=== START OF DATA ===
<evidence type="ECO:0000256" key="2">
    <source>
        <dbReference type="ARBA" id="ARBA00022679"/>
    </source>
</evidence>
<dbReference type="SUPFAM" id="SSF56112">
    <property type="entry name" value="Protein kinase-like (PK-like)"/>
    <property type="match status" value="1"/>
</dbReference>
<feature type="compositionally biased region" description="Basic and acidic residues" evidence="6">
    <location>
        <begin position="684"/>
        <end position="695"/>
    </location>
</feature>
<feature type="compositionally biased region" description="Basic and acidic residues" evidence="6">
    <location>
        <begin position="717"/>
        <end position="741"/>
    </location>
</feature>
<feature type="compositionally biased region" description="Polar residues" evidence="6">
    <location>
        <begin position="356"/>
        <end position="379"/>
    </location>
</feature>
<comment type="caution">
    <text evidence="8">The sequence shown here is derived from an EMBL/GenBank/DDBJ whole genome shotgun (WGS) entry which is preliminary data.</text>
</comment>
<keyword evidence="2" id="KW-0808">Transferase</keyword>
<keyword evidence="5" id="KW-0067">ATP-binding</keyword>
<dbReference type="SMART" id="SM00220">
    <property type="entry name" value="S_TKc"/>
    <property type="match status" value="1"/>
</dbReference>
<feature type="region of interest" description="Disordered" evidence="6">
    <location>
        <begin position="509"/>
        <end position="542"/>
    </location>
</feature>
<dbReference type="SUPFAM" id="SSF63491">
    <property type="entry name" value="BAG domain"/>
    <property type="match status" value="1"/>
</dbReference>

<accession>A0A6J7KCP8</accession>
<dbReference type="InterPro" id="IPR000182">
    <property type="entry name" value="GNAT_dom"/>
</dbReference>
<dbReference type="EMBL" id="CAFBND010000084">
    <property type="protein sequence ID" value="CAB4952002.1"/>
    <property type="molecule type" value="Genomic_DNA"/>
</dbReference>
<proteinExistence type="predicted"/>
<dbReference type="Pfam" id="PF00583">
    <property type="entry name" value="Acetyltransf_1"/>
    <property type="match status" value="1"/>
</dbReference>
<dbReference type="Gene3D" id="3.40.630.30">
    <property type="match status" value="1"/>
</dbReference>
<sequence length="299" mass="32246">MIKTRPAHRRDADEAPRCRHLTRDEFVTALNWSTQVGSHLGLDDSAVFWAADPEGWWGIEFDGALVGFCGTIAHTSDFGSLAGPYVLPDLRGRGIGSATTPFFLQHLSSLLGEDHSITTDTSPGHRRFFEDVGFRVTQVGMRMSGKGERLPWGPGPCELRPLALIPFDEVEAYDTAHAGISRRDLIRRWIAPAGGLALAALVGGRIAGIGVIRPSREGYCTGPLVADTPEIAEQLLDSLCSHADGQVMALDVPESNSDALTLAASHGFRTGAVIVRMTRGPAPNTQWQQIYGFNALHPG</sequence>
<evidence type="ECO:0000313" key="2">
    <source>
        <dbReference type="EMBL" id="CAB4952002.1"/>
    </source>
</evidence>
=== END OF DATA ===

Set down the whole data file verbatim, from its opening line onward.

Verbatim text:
<evidence type="ECO:0000256" key="2">
    <source>
        <dbReference type="ARBA" id="ARBA00022679"/>
    </source>
</evidence>
<dbReference type="SUPFAM" id="SSF56112">
    <property type="entry name" value="Protein kinase-like (PK-like)"/>
    <property type="match status" value="1"/>
</dbReference>
<feature type="compositionally biased region" description="Basic and acidic residues" evidence="6">
    <location>
        <begin position="684"/>
        <end position="695"/>
    </location>
</feature>
<feature type="compositionally biased region" description="Basic and acidic residues" evidence="6">
    <location>
        <begin position="717"/>
        <end position="741"/>
    </location>
</feature>
<feature type="compositionally biased region" description="Polar residues" evidence="6">
    <location>
        <begin position="356"/>
        <end position="379"/>
    </location>
</feature>
<comment type="caution">
    <text evidence="8">The sequence shown here is derived from an EMBL/GenBank/DDBJ whole genome shotgun (WGS) entry which is preliminary data.</text>
</comment>
<keyword evidence="2" id="KW-0808">Transferase</keyword>
<keyword evidence="5" id="KW-0067">ATP-binding</keyword>
<dbReference type="SMART" id="SM00220">
    <property type="entry name" value="S_TKc"/>
    <property type="match status" value="1"/>
</dbReference>
<feature type="region of interest" description="Disordered" evidence="6">
    <location>
        <begin position="509"/>
        <end position="542"/>
    </location>
</feature>
<dbReference type="SUPFAM" id="SSF63491">
    <property type="entry name" value="BAG domain"/>
    <property type="match status" value="1"/>
</dbReference>

<accession>A0A6J7KCP8</accession>
<dbReference type="InterPro" id="IPR000182">
    <property type="entry name" value="GNAT_dom"/>
</dbReference>
<dbReference type="EMBL" id="CAFBND010000084">
    <property type="protein sequence ID" value="CAB4952002.1"/>
    <property type="molecule type" value="Genomic_DNA"/>
</dbReference>
<proteinExistence type="predicted"/>
<dbReference type="Pfam" id="PF00583">
    <property type="entry name" value="Acetyltransf_1"/>
    <property type="match status" value="1"/>
</dbReference>
<dbReference type="Gene3D" id="3.40.630.30">
    <property type="match status" value="1"/>
</dbReference>
<sequence length="299" mass="32246">MIKTRPAHRRDADEAPRCRHLTRDEFVTALNWSTQVGSHLGLDDSAVFWAADPEGWWGIEFDGALVGFCGTIAHTSDFGSLAGPYVLPDLRGRGIGSATTPFFLQHLSSLLGEDHSITTDTSPGHRRFFEDVGFRVTQVGMRMSGKGERLPWGPGPCELRPLALIPFDEVEAYDTAHAGISRRDLIRRWIAPAGGLALAALVGGRIAGIGVIRPSREGYCTGPLVADTPEIAEQLLDSLCSHADGQVMALDVPESNSDALTLAASHGFRTGAVIVRMTRGPAPNTQWQQIYGFNALHPG</sequence>
<evidence type="ECO:0000313" key="2">
    <source>
        <dbReference type="EMBL" id="CAB4952002.1"/>
    </source>
</evidence>